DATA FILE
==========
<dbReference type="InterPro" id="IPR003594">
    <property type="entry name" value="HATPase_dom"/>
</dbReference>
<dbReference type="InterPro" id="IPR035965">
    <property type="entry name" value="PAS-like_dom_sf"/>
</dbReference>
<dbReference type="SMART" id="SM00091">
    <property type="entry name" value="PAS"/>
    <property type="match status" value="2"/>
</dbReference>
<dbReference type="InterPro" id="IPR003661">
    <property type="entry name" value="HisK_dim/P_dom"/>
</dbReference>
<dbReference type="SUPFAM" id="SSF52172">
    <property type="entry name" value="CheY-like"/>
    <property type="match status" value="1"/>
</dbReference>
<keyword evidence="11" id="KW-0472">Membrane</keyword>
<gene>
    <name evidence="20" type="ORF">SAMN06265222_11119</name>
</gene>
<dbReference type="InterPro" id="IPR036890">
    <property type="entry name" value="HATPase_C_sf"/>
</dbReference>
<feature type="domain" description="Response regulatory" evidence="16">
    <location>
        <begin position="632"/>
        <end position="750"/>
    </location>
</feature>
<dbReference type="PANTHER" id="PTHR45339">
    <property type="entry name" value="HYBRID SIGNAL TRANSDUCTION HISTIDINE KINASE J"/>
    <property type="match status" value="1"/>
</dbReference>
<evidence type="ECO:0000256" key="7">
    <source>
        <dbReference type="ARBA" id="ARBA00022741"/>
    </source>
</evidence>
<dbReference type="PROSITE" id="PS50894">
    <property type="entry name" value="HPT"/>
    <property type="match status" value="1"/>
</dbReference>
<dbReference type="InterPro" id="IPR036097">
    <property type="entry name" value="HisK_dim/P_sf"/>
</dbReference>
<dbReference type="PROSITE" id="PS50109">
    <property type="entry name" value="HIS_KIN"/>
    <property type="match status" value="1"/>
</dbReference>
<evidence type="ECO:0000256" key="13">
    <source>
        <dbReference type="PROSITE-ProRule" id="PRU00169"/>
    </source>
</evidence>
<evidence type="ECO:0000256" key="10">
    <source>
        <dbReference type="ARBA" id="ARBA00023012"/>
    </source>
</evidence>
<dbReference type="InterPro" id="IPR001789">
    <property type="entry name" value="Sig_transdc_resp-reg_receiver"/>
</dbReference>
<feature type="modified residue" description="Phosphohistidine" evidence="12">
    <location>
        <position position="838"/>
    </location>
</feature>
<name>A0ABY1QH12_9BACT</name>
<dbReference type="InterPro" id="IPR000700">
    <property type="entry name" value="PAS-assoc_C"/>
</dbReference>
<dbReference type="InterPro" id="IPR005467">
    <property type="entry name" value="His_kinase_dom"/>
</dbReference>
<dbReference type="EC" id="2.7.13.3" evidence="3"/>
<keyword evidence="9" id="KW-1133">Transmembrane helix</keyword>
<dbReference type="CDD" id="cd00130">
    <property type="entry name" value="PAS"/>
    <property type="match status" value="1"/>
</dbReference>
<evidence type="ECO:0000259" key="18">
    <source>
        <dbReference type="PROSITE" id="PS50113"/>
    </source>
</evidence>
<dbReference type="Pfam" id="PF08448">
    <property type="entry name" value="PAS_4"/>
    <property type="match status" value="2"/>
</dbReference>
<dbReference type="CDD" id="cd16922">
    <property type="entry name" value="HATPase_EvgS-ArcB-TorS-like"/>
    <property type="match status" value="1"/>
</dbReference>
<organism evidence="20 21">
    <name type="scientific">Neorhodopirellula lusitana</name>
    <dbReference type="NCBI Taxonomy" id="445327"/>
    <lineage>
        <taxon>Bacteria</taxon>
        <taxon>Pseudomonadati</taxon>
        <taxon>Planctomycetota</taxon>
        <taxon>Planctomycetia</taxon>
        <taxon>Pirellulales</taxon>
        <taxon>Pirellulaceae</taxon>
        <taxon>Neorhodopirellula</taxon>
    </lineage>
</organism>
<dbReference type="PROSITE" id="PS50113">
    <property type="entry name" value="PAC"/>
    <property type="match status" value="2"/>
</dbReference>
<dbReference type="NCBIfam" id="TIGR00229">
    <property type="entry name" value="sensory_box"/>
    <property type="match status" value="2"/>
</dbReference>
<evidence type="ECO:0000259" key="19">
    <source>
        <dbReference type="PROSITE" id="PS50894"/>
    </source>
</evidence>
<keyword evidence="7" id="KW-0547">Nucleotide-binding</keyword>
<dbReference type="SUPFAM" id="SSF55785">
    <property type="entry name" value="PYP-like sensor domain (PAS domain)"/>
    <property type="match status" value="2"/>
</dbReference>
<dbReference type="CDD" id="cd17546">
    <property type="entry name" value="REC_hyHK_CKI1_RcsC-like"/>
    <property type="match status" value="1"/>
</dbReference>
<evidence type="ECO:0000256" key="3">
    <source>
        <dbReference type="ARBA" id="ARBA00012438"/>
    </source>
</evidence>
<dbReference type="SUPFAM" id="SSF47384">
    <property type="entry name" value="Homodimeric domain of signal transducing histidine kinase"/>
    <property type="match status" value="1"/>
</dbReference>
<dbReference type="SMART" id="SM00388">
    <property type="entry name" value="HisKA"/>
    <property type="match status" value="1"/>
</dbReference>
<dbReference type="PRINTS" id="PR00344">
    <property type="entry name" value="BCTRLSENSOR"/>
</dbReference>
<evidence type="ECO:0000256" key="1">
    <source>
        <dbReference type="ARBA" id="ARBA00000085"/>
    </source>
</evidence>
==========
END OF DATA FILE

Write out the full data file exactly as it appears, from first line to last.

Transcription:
<dbReference type="InterPro" id="IPR003594">
    <property type="entry name" value="HATPase_dom"/>
</dbReference>
<dbReference type="InterPro" id="IPR035965">
    <property type="entry name" value="PAS-like_dom_sf"/>
</dbReference>
<dbReference type="SMART" id="SM00091">
    <property type="entry name" value="PAS"/>
    <property type="match status" value="2"/>
</dbReference>
<dbReference type="InterPro" id="IPR003661">
    <property type="entry name" value="HisK_dim/P_dom"/>
</dbReference>
<dbReference type="SUPFAM" id="SSF52172">
    <property type="entry name" value="CheY-like"/>
    <property type="match status" value="1"/>
</dbReference>
<keyword evidence="11" id="KW-0472">Membrane</keyword>
<gene>
    <name evidence="20" type="ORF">SAMN06265222_11119</name>
</gene>
<dbReference type="InterPro" id="IPR036890">
    <property type="entry name" value="HATPase_C_sf"/>
</dbReference>
<feature type="domain" description="Response regulatory" evidence="16">
    <location>
        <begin position="632"/>
        <end position="750"/>
    </location>
</feature>
<dbReference type="PANTHER" id="PTHR45339">
    <property type="entry name" value="HYBRID SIGNAL TRANSDUCTION HISTIDINE KINASE J"/>
    <property type="match status" value="1"/>
</dbReference>
<evidence type="ECO:0000256" key="7">
    <source>
        <dbReference type="ARBA" id="ARBA00022741"/>
    </source>
</evidence>
<dbReference type="PROSITE" id="PS50894">
    <property type="entry name" value="HPT"/>
    <property type="match status" value="1"/>
</dbReference>
<dbReference type="InterPro" id="IPR036097">
    <property type="entry name" value="HisK_dim/P_sf"/>
</dbReference>
<dbReference type="PROSITE" id="PS50109">
    <property type="entry name" value="HIS_KIN"/>
    <property type="match status" value="1"/>
</dbReference>
<evidence type="ECO:0000256" key="13">
    <source>
        <dbReference type="PROSITE-ProRule" id="PRU00169"/>
    </source>
</evidence>
<evidence type="ECO:0000256" key="10">
    <source>
        <dbReference type="ARBA" id="ARBA00023012"/>
    </source>
</evidence>
<dbReference type="InterPro" id="IPR001789">
    <property type="entry name" value="Sig_transdc_resp-reg_receiver"/>
</dbReference>
<feature type="modified residue" description="Phosphohistidine" evidence="12">
    <location>
        <position position="838"/>
    </location>
</feature>
<name>A0ABY1QH12_9BACT</name>
<dbReference type="InterPro" id="IPR000700">
    <property type="entry name" value="PAS-assoc_C"/>
</dbReference>
<dbReference type="InterPro" id="IPR005467">
    <property type="entry name" value="His_kinase_dom"/>
</dbReference>
<dbReference type="EC" id="2.7.13.3" evidence="3"/>
<keyword evidence="9" id="KW-1133">Transmembrane helix</keyword>
<dbReference type="CDD" id="cd00130">
    <property type="entry name" value="PAS"/>
    <property type="match status" value="1"/>
</dbReference>
<evidence type="ECO:0000259" key="18">
    <source>
        <dbReference type="PROSITE" id="PS50113"/>
    </source>
</evidence>
<dbReference type="Pfam" id="PF08448">
    <property type="entry name" value="PAS_4"/>
    <property type="match status" value="2"/>
</dbReference>
<dbReference type="CDD" id="cd16922">
    <property type="entry name" value="HATPase_EvgS-ArcB-TorS-like"/>
    <property type="match status" value="1"/>
</dbReference>
<organism evidence="20 21">
    <name type="scientific">Neorhodopirellula lusitana</name>
    <dbReference type="NCBI Taxonomy" id="445327"/>
    <lineage>
        <taxon>Bacteria</taxon>
        <taxon>Pseudomonadati</taxon>
        <taxon>Planctomycetota</taxon>
        <taxon>Planctomycetia</taxon>
        <taxon>Pirellulales</taxon>
        <taxon>Pirellulaceae</taxon>
        <taxon>Neorhodopirellula</taxon>
    </lineage>
</organism>
<dbReference type="PROSITE" id="PS50113">
    <property type="entry name" value="PAC"/>
    <property type="match status" value="2"/>
</dbReference>
<dbReference type="NCBIfam" id="TIGR00229">
    <property type="entry name" value="sensory_box"/>
    <property type="match status" value="2"/>
</dbReference>
<evidence type="ECO:0000259" key="19">
    <source>
        <dbReference type="PROSITE" id="PS50894"/>
    </source>
</evidence>
<keyword evidence="7" id="KW-0547">Nucleotide-binding</keyword>
<dbReference type="SUPFAM" id="SSF55785">
    <property type="entry name" value="PYP-like sensor domain (PAS domain)"/>
    <property type="match status" value="2"/>
</dbReference>
<dbReference type="CDD" id="cd17546">
    <property type="entry name" value="REC_hyHK_CKI1_RcsC-like"/>
    <property type="match status" value="1"/>
</dbReference>
<evidence type="ECO:0000256" key="3">
    <source>
        <dbReference type="ARBA" id="ARBA00012438"/>
    </source>
</evidence>
<dbReference type="SUPFAM" id="SSF47384">
    <property type="entry name" value="Homodimeric domain of signal transducing histidine kinase"/>
    <property type="match status" value="1"/>
</dbReference>
<dbReference type="SMART" id="SM00388">
    <property type="entry name" value="HisKA"/>
    <property type="match status" value="1"/>
</dbReference>
<dbReference type="PRINTS" id="PR00344">
    <property type="entry name" value="BCTRLSENSOR"/>
</dbReference>
<evidence type="ECO:0000256" key="1">
    <source>
        <dbReference type="ARBA" id="ARBA00000085"/>
    </source>
</evidence>